Why I Believe '13 Reasons Why' Needs to Be Stopped
The producers are careless and reckless.
We've all heard about it—the show sweeping the internet by storm. 13 Reasons Why. If you haven't heard, it's about a girl, Hannah Baker. She commits suicide after relentless bullying and assault, leaving behind 13 tapes for the people who she blames. The show has been incredibly controversial, mainly because of its graphic scenes. Some see these scenes as necessary to start a conversation while some see them as potentially harmful. Here's why I think 13 Reasons Why needs to be stopped. Be aware, there are spoilers ahead!
First of all, the first season got a lot of backlash due to the graphic rape and suicide scenes. The producers had consulted mental health professionals about the show. The experts expressed concern about airing the graphic scenes, that it may do more harm than good in terms of mental health. However, the producers didn't listen to said experts and decided to air the scenes. This amongst other elements caused the show to be rated MA, for mature. Had they listened to mental health professionals and portrayed those scenes in a different way, they may have been able to reach a broader audience in a way that considered their mental health. While there hasn't been a proven link, statistics do show that the rate of attempted suicide spiked shortly after the first season's release. In addition, internet searches around how to commit suicide increased by 19 percent.
Secondly, the content may be desensitizing. With the second season's release and the graphic rape scene in the last episode, they again went against mental health experts to get the shock factor they wanted. I do appreciate the increase in trigger warnings and listing resources, but that does not make up for again putting the mental health of viewers at risk for the ratings or whatever reason. The producers and actors claim the series intends to start a conversation around serious topics, but the execution is all wrong. I don't need to see someone being raped to understand that it's wrong. There are plenty of other ways to start that conversation. I fear if they make this the norm in our TV shows and movies, it'll desensitize people to the issues. The shock factor only works for a little bit until people are used to seeing those graphic scenes and they don't quite get that same emotional reaction.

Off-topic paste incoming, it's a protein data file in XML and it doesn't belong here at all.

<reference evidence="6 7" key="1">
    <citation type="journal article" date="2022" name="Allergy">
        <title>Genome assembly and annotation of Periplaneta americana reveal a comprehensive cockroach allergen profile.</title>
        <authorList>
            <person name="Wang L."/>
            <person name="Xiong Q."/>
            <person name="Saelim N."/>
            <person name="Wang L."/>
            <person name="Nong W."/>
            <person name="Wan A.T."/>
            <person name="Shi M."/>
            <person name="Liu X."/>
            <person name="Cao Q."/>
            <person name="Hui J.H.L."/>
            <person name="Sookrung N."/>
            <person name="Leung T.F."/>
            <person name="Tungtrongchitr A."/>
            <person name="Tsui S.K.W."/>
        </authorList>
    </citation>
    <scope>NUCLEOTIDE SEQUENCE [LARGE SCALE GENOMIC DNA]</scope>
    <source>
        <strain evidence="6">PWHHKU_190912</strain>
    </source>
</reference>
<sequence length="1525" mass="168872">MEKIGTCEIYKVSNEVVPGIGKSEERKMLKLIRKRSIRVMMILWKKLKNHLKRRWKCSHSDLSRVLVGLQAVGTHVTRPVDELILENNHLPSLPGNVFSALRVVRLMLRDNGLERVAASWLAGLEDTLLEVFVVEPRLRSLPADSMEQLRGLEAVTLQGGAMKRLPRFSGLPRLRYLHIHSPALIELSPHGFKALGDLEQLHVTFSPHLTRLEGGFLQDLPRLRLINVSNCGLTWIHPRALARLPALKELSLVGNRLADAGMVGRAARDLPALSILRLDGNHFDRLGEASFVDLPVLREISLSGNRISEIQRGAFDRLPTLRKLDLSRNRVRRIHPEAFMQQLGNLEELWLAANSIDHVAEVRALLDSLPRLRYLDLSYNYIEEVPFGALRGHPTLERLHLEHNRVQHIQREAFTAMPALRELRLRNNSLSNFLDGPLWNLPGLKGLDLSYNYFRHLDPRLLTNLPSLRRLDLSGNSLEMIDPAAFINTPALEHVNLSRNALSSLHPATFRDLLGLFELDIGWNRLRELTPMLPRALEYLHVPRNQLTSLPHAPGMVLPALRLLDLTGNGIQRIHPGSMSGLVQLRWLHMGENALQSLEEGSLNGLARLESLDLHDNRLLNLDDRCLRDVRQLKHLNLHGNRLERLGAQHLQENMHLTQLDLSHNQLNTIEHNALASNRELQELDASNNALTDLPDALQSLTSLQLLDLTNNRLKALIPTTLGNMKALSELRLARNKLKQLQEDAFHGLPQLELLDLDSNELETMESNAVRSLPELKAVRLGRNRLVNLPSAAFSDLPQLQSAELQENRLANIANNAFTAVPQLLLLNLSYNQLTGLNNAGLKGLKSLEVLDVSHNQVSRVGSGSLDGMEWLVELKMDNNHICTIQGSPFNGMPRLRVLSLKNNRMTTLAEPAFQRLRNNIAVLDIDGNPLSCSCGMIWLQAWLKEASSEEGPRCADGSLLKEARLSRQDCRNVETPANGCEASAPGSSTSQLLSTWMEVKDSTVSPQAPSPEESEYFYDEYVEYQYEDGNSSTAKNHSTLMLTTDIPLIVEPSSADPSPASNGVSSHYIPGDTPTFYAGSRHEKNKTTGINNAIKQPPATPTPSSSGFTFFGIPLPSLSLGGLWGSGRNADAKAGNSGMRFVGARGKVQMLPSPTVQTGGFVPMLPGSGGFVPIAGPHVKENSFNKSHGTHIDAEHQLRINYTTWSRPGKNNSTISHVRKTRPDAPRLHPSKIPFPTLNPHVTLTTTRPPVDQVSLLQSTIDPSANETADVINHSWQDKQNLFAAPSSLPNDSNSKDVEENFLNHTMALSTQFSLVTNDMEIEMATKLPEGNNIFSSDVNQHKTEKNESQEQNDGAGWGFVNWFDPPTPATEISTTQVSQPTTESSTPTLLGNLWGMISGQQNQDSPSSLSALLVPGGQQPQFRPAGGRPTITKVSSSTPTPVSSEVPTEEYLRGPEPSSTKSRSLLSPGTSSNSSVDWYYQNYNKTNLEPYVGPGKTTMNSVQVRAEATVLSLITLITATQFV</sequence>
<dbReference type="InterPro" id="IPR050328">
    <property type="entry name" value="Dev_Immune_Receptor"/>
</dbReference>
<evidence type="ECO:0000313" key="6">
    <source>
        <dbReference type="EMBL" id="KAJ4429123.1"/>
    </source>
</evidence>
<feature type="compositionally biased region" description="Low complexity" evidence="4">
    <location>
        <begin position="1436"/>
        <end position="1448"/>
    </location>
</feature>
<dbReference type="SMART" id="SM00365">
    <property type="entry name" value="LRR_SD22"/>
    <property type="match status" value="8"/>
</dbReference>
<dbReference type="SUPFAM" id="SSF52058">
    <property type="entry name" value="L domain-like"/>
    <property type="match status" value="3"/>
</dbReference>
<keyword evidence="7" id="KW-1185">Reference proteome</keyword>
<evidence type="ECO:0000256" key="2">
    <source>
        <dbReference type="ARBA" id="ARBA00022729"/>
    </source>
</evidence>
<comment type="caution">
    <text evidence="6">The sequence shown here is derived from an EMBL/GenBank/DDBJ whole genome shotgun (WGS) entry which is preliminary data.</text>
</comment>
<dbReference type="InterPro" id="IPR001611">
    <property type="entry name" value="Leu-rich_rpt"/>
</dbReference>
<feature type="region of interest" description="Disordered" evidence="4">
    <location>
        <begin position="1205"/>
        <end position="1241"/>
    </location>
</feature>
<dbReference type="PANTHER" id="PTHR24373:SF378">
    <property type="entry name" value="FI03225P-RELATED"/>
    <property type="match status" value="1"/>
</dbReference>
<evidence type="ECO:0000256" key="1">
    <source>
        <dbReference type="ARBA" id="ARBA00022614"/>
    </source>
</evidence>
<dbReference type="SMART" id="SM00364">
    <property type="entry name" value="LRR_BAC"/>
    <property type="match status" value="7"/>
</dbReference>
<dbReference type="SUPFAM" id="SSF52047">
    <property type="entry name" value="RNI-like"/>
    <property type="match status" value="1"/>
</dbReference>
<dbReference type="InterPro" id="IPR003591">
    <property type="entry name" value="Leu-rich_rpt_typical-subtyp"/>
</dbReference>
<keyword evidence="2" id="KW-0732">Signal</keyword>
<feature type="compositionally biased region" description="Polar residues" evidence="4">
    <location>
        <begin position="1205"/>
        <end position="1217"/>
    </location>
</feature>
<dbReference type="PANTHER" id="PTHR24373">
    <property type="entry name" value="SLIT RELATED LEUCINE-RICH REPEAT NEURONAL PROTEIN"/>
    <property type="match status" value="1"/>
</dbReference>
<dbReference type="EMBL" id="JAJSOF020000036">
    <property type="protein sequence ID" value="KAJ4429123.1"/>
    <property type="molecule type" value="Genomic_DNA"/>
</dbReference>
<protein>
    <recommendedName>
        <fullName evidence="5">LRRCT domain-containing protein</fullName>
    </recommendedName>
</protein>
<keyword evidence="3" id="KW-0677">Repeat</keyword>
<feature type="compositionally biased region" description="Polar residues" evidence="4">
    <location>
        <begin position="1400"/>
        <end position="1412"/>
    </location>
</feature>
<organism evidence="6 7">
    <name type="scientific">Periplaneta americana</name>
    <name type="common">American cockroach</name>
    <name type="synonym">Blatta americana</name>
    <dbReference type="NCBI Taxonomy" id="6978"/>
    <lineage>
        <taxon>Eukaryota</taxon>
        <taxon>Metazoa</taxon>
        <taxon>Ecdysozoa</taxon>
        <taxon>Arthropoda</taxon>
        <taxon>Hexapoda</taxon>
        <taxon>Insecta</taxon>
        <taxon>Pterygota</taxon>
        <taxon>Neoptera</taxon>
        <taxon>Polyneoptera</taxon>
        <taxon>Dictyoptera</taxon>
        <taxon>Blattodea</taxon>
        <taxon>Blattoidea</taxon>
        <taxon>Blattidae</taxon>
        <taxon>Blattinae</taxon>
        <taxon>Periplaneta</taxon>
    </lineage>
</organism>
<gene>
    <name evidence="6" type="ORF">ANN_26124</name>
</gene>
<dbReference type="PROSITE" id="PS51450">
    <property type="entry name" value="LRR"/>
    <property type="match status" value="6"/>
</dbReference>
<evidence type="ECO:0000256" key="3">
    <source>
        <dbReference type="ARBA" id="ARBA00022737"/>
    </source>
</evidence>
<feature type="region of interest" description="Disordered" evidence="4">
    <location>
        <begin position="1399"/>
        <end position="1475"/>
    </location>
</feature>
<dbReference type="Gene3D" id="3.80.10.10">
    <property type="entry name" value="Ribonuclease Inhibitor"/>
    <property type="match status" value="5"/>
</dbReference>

The show doesn't do a good enough job of showing that Hannah suffered from mental illness. Funny enough, for a show that's supposedly about bringing awareness to mental health, they do a poor job. At least in the first season. You finish the season forgetting that Hannah Baker ultimately took her life due to a mental illness. Yes, the actions of her peers might have encouraged suicidal thoughts, but at the end of the day, a mentally stable person doesn't take their life. Rather than focusing the season on those 13 people, the things they did, and blaming them for her suicide, maybe they should have focused a little more on the actual mental illness and the ways Hannah could have tried to cope with the bullying and assault. I feel like this leaves some viewers with the impression that the only way to deal with tragic situations is to commit suicide.
The show romanticizes suicide. Clay believes the if he had loved Hannah more, she wouldn't have killed herself. This was a terrible thing to put in the show and it's not true. There are plenty of people with loving families and friends that commit suicide because it is a mental illness. People who are suicidal believe that no matter what, the people in their life would be better off without them. You could be as attentive and caring as possible, and they would still believe they're a burden to you. We see this again with Clay and Skye in the second season. This could leave people blaming themselves for a family member or friend who commits suicide, rather than understanding that it is a mental illness. Like I said, for a show meant to bring awareness to mental illness, they did a horrible job.
Now, is the show all horrible? No. In the second season particularly, I think they did a decent job at showing the trial process. It was realistic, and Bryce's sentence was incredibly similar to a recent real-life rapist's sentence. I think that opened a lot of people's eyes to how hard it is to convict someone of rape and how easily they can get away with it if they come from the right background. This doesn't make up for all the carelessness, though. Unless they may major changes and start listening to their audience, I don't think a third season needs to happen. At this point, I question their motives. Is it really about helping people or just being controversial to get more publicity and therefore more views?